Foster, R. G. and B. K. Follett. 1985. The involvement of a rhodopsin-like photopigment in the photoperiodic response of the Japanese quail. J. Comp. Physiol. A. 157:519-528.
Halevy, O., Y. Piestun, I. Rozenboim, and Z. Yablonka-Reuveni. 2006. In ovo exposure to monochromatic green light promotes skeletal muscle cell proliferation and affects myofiber growth in posthatch chicks. Am. J. Physiol. Regul. Integr. Comp. Physiol. 290: R1062-R1070.
Hamburger, V. and H. L. Hamilton. 1951. A series of normal stages in the development of the chick embryo. J. Morph. 88:49-92.
Hassan, M. R., S. Sultana, H. S. Choe, and K. S. Ryu. 2013. Effect of monochromatic and combined light colour on performance, blood parameters, ovarian morphology and reproductive hormones in laying hens. Ital. J. Anim. Sci. 12:e56.
Kim, N., S. R. Lee, and S. J. Lee. 2014. Effects of light color on energy expenditure and behavior in broiler chickens. Asian Australas. J. Anim. Sci. 27:1044-1049.
Lewis, P. D. and T. R. Morris. 2000. Poultry and colored lights. Worlds Poult. Sci. J. 56:189-207.
Li, T., D. Troilo, A. Glasser, and H. C. Howland. 1995. Constant light produces severe corneal flattening and hyperopia in chickens. Vision Res. 35:1203-1209.
Lilburn, M. S. and S. Loeffler. 2015. Early intestinal growth and development in poultry. Poult. Sci. 94:1569-1576.
Moore, D. T., P. R. Ferket, and P. E. Mozdziak. 2005. Muscle development in the late embryonic and early post-hatch poult. Int. J. Poult. Sci. 4:138-142.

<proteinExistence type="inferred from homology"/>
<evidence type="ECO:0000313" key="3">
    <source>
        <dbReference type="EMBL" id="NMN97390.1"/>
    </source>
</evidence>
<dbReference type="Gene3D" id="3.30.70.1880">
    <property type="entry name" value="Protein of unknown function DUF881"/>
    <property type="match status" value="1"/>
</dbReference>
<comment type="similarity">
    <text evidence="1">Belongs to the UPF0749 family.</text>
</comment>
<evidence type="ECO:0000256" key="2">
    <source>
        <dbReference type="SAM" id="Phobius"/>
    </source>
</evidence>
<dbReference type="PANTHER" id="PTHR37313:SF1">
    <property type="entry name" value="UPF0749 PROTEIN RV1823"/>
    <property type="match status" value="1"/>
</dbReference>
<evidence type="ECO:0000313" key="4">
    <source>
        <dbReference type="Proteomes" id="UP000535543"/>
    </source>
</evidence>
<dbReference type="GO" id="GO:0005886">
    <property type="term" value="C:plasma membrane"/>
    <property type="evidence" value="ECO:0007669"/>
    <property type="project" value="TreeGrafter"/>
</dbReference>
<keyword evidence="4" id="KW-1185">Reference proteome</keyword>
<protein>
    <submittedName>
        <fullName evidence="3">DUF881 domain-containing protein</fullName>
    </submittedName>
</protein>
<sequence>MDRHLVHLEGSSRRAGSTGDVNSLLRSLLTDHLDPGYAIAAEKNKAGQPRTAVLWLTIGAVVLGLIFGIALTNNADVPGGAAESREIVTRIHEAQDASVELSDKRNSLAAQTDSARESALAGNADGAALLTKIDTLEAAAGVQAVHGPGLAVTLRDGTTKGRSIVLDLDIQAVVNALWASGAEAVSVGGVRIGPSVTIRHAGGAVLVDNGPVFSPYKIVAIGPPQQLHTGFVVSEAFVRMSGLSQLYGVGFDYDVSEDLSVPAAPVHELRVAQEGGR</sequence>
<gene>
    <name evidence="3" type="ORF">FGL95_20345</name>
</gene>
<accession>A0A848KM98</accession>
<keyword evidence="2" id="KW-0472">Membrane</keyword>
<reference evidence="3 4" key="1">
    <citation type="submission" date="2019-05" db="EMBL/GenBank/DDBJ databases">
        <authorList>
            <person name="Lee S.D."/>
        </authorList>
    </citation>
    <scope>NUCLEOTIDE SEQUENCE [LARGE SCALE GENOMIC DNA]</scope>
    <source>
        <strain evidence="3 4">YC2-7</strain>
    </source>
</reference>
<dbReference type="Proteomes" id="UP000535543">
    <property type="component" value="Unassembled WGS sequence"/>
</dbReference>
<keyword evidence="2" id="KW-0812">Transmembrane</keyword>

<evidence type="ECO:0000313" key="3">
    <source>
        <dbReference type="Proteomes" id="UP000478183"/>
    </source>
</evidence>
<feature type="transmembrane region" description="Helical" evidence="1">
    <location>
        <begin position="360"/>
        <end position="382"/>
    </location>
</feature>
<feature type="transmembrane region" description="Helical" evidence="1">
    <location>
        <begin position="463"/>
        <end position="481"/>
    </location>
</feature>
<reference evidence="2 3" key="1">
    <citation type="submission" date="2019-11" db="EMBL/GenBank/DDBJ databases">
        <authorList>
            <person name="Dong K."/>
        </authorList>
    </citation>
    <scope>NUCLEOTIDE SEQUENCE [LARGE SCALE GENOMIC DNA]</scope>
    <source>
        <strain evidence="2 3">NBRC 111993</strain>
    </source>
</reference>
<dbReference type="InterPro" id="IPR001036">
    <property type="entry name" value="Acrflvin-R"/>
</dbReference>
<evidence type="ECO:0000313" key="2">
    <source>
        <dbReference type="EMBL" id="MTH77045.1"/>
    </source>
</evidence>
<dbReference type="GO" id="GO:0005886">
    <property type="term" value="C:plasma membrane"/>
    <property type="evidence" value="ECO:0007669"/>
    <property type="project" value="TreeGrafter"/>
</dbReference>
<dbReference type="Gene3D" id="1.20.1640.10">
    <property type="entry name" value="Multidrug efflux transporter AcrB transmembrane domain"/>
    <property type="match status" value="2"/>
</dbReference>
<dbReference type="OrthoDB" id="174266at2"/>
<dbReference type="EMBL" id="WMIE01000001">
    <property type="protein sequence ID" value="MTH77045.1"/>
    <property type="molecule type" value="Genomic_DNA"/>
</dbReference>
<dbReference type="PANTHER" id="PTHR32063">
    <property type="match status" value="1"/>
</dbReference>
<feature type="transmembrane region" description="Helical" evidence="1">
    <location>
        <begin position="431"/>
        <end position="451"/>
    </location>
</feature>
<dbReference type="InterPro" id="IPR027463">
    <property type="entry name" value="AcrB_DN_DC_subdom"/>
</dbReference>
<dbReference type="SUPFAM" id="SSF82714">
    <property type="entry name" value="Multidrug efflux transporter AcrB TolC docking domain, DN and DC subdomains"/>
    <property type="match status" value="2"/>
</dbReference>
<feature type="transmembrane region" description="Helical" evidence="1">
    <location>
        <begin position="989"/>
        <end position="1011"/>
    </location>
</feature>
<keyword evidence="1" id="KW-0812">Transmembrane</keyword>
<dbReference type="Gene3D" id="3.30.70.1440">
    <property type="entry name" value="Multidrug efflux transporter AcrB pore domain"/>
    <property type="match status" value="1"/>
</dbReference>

Oishi, T. and N. Murakami. 1985. Effects of duration and intensity of illumination on several parameters of the chick eye. Comp. Biochem. Physiol. A Physiol. 81:319-323.
Onbasilar, E. E., H. Erol, Z. Cantekin, and U. Kaya. 2007. Influence of intermittent lighting on broiler performance, incidence of tibial dyschondroplasia, tonic immobility, some blood parameters and antibody production. Asian Australas. J. Anim. Sci. 20:550-555.
Parvin, R., M. M. H. Mushtaq, M. J. Kim, and H. C. Choi. 2014. Light emitting diode (LED) as a source of monochromatic light: a novel lighting approach for behaviour, physiology and welfare of poultry. Worlds Poult. Sci. J. 70:543-556.
Piesiewicz, A., U. Kedzierska, E. Podobas, I. Adamska, K. Zuzewicz, and P. M. Majewski. 2012. Season-dependent postembryonic maturation of the diurnal rhythm of melatonin biosynthesis in the chicken pineal gland. Chronobiol. Int. 29:1227-1238.
Riber, A. B. 2015. Effects of color of light on preferences, performance, and welfare in broilers. Poult. Sci. 94:1767-1775.
Rozenboim, I., R. Huisinga, O. Halevy, and M. E. El Halawani. 2003. Effect of embryonic photo stimulation on the posthatch growth of turkey poults. Poult. Sci. 82:1181-1187.
Rozenboim, I., Y. Piestun, N. Mobarkey, M. Barak, A. Hoyzman, and O. Halevy. 2004. Monochromatic light stimuli during embryogenesis enhance embryo development and posthatch growth. Poult. Sci. 83:1413-1419.
SAS (Statistical Analysis System) Institute. 2001. SAS User's Guide. Version 8.02. SAS Institute Inc., Cary, NC, USA.
Shafey, T. M. and T. H. Al-mohsen. 2002. Embryonic growth, hatching time and hatchability performance of meat breeder eggs incubated under continuous green light. Asian Australas. J. Anim. Sci. 15:1702-1707.
Shutze, J. V., J. K. Lauber, M. Kato, and W. O. Wilson. 1962. Influence of incandescent and coloured light on chicken embryos during incubation. Nature 196:594-595.
Siegel, P. B., S. T. Isakson, F. N. Coleman, and B. J. Huffman. 1969. Photoacceleration of development in chick embryo. Comp. Biochem. Physiol. 28:753-758.
Walter, J. H. and R. A. Voitle. 1973. Effects of photoperiod during incubation on embryonic and post-embryonic development of quail and chickens. Br. Poult. Sci. 14:533-540.